Salary Negotiation 101


Set a target in your head

Before heading in to see your prospective new boss, establish what you would be willing to settle for, with an ultimate target that is 10-15% higher than this base line. If you’re moving on to a better job, your starting salary should be higher than your previous role.

Back this up with actual findings

Industry research should outline the pay band to expect, based on your sector and position. Background research helps you to understand your worth in the jobs market and how to raise your concern if the company suggests an unexpectedly low starting salary. If you do base the negotiation on what you’ve read online, remember your sources.

Start from a strong position

Begin with the self-confidence you need to talk about your skills and experience that will support your value as a candidate, even if you know that you have been selected from tens, or maybe even hundreds, of others.

Review the complete package

Depending on the job, your starting salary may be only part of the equation. Take into account the full benefits package which comes with the position, from a company car and travel expenses to training programs and employee saving schemes.

It’s important to know what you will receive at the company in order to calculate the discrepancy between basic rate pay and the total package.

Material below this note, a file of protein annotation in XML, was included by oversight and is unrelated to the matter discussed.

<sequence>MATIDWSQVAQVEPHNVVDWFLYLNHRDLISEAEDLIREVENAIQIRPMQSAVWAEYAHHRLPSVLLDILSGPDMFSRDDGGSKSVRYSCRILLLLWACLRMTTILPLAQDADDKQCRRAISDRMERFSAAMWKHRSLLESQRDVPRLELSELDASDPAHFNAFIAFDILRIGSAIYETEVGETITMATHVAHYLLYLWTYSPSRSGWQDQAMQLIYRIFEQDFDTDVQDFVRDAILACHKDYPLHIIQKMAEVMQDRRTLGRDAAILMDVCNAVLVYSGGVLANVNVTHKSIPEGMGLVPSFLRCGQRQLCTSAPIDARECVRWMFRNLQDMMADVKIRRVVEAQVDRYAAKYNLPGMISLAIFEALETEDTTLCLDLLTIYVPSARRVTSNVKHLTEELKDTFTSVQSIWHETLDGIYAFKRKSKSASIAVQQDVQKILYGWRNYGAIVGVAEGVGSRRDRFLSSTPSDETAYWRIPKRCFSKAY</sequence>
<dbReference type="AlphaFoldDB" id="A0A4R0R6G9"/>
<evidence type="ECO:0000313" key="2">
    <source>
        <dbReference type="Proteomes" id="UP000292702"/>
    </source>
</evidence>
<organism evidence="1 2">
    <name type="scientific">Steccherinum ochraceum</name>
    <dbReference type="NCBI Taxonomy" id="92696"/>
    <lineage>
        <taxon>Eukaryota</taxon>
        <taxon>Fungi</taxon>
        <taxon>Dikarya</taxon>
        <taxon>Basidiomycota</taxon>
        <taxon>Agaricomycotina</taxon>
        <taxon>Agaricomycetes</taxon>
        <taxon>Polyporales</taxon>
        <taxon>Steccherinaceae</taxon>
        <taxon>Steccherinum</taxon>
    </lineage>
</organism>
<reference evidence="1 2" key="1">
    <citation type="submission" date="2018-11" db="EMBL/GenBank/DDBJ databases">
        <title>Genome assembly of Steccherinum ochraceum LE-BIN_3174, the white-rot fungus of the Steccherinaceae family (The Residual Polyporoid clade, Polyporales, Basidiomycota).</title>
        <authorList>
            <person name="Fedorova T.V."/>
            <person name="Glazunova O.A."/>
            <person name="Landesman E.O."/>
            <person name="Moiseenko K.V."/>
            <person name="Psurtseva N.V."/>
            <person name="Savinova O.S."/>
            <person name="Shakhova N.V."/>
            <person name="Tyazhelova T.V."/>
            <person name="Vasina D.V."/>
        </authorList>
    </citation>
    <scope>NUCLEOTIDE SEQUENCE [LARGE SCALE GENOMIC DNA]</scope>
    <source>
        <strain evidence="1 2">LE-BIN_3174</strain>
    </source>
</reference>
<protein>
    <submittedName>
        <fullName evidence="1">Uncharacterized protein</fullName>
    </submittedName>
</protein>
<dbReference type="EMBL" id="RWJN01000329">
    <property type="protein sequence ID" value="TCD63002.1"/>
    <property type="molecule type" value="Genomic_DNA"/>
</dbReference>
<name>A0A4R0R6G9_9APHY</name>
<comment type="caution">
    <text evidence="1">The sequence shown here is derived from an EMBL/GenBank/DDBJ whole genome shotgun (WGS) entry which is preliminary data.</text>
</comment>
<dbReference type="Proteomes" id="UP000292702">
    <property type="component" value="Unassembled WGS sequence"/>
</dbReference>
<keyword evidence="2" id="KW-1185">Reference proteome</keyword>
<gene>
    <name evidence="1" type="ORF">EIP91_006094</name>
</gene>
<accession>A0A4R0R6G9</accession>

Keep the meeting friendly

It’s important to keep a calm head and friendly nature during the negotiation so as to not come across as aggressive. Rather than backing the employer into a corner, be reasonable with any request based on your value. Make them feel like you’re on their side, because above all else, an employer will want to hire someone who is passionate about what they do and why they want to specifically work for them.

Make time for a face to face meeting

Anyone in sales will tell you that face to face communication is the best way to effectively articulate what you want and build a rapport. However, if this is not possible, from your side or theirs, choose a communication medium that you’re comfortable with. For example, a video call may be a more effective way of communication than discussing your salary over the phone.

If you don’t get what you want

If the company isn’t willing to budge on pay, try a different tact like increasing what you receive in non-salary perks and benefits, which could include flexible working hours, and more training opportunities later down the line.

If this first approach doesn’t work, and you cannot settle for what is still on the table, it may be time to politely decline their offer, leave on a friendly note and move on.

If you do…

Before shaking hands, ensure you know the ins and outs of the entire package, get it in writing and that the letter is signed! After that, you can enjoy your new role, knowing that you’ll feel confident and happy in your new job.

September is a notoriously busy month in the recruitment calendar. We’re expecting a flurry of fresh roles in the Sussex area as companies look to hire before the Christmas break, so now is the time to freshen up your CV and research your industry. Find a job with on your terms!

Back to News & Advice